- Email exchange with Natalie Mattei, a real estate manager for Albertson’s Companies, which bought Safeway in 2015. ↑
- SFPUC annual report, 1949-1953, p13. https://archive.org/stream/annualreportsanf1949sanf#page/116/mode/2up/ ↑
- SFPUC minutes, 14 Mar 1955. https://archive.org/stream/sfpucresolutions1955sfpu#page/n211/mode/ ↑
- “Roundup of Bay Political Activities,” SF Chronicle, 1 Nov 1961, p6. ↑
- Editor’s note, SF Chronicle, 16 May 1956, p23. ↑
- “120 years of American Education: A Statistical Report,” National Center for Education Statistics, US Dept of Education, 1993, p65-66. https://nces.ed.gov/pubs93/93442.pdf ↑
- Louis Freedberg, “Approval Expected on City College Land Swap,” SF Chronicle, p16; Madeline Mueller, “Balboa Background,” SF Independent, 27 May 1987, p3. ↑
- Nice chart: https://cdn.vox-cdn.com/uploads/chorus_asset/file/4660089/Population-Growth_SF.0.jpg ↑
- Guardsman, 8 Jun 1955, p4. ↑
- Guardsman, 25 May 1955, p2. ↑
- SFPUC minutes, 20 Aug 1956 and 30 July 1957. https://archive.org/stream/sfpucresolutions1957sfpu#page/n995/mode/2up/ & https://archive.org/stream/sfpucresolutions1957sfpu#page/n985/mode/2up/ ↑
- SFPUC minutes, 26 Nov 1957. https://archive.org/stream/sfpucresolutions1957sfpu#page/n1445/mode/ ↑
- SFPUC minutes, 8 Oct 1957 and 5 Nov 1958. https://archive.org/stream/sfpucresolutions1957sfpu#page/n1237/mode/2up/ & https://archive.org/stream/sfpucresolutions1958sfpu#page/n1225/mode/2up ↑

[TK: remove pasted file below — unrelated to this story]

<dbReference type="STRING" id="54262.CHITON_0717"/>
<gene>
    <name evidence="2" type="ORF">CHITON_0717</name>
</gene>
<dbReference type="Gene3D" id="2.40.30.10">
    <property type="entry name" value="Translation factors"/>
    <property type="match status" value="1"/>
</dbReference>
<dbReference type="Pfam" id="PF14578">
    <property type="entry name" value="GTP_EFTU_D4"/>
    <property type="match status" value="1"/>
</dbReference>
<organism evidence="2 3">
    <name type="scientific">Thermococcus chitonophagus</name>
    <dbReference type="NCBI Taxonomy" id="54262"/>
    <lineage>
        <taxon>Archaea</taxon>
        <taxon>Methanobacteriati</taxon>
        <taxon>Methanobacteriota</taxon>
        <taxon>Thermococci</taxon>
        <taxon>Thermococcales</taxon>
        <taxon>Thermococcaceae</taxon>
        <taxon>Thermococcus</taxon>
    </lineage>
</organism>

- “San Francisco Capital Improvements Program,” SF Planning Dept, Oct 1967, p170. The Board of Education agreed the previous January in principle to share the costs of constructing a roof over the reservoir to accommodate parking. ↑
- Maureen O’Shea, via email, January 2018; Tim Van Raam @novatoan, via Twitter, January 2018. ↑
- Diana Kipping, via phone conversation, February 2018; Woody LaBounty, via email, February 2018. ↑
- Monica Collins, via NextDoor, January 2018; Jim McCormick, via NextDoor, January 2018; Andrew Sherman, via personal conversation, 1999. ↑
- Greg Gaar, via email, February 2018. ↑
- Jack Hart, via email, February 2018. ↑
- SFPUC minutes, 10 Jan 1977, p77-3. https://archive.org/stream/2minutes1977sanf#page/4/mode/2up/ ↑
- Gerald Adams, “The Anatomy of two PUC fund-wasters,” SF Chronicle, 9 Apr 1978, pA9. ↑
- SFPUC minutes, 2 Jun 1968. The SFPUC recommended that parking space for 110 Muni buses be made in the south basin. https://archive.org/stream/sfpucresolutions1968sfpu#page/n495/mode/2up/ ↑
- Sunnyside News, Sunnyside Neighborhood Association, Spring 1976, p1. The archives of this neighborhood newspaper are in the process of being prepared for the Internet Archive’s Neighborhood Newspapers of San Francisco collection. ↑
- “1974-75 Investigatory Grand Jury Reports,” City and County of San Francisco, p96. https://archive.org/stream/investigatorygra197475197576cali#page/96/mode/2up ↑
- SFPUC Resolutions and Minutes, 10 Mar 1981, Resolutions 81-0102; and 26 Apr 1983, Resolution 3-0191 https://archive.org/stream/sfpucresolutions1983sfpu#page/83399/mode/2up/ ↑
- “A History of the Municipal Water Department and the Hetch-Hetchy System,” San Francisco Water and Power, 1994, p21. https://archive.org/stream/sanfranciscowate1994hans#page/20/mode/2up ↑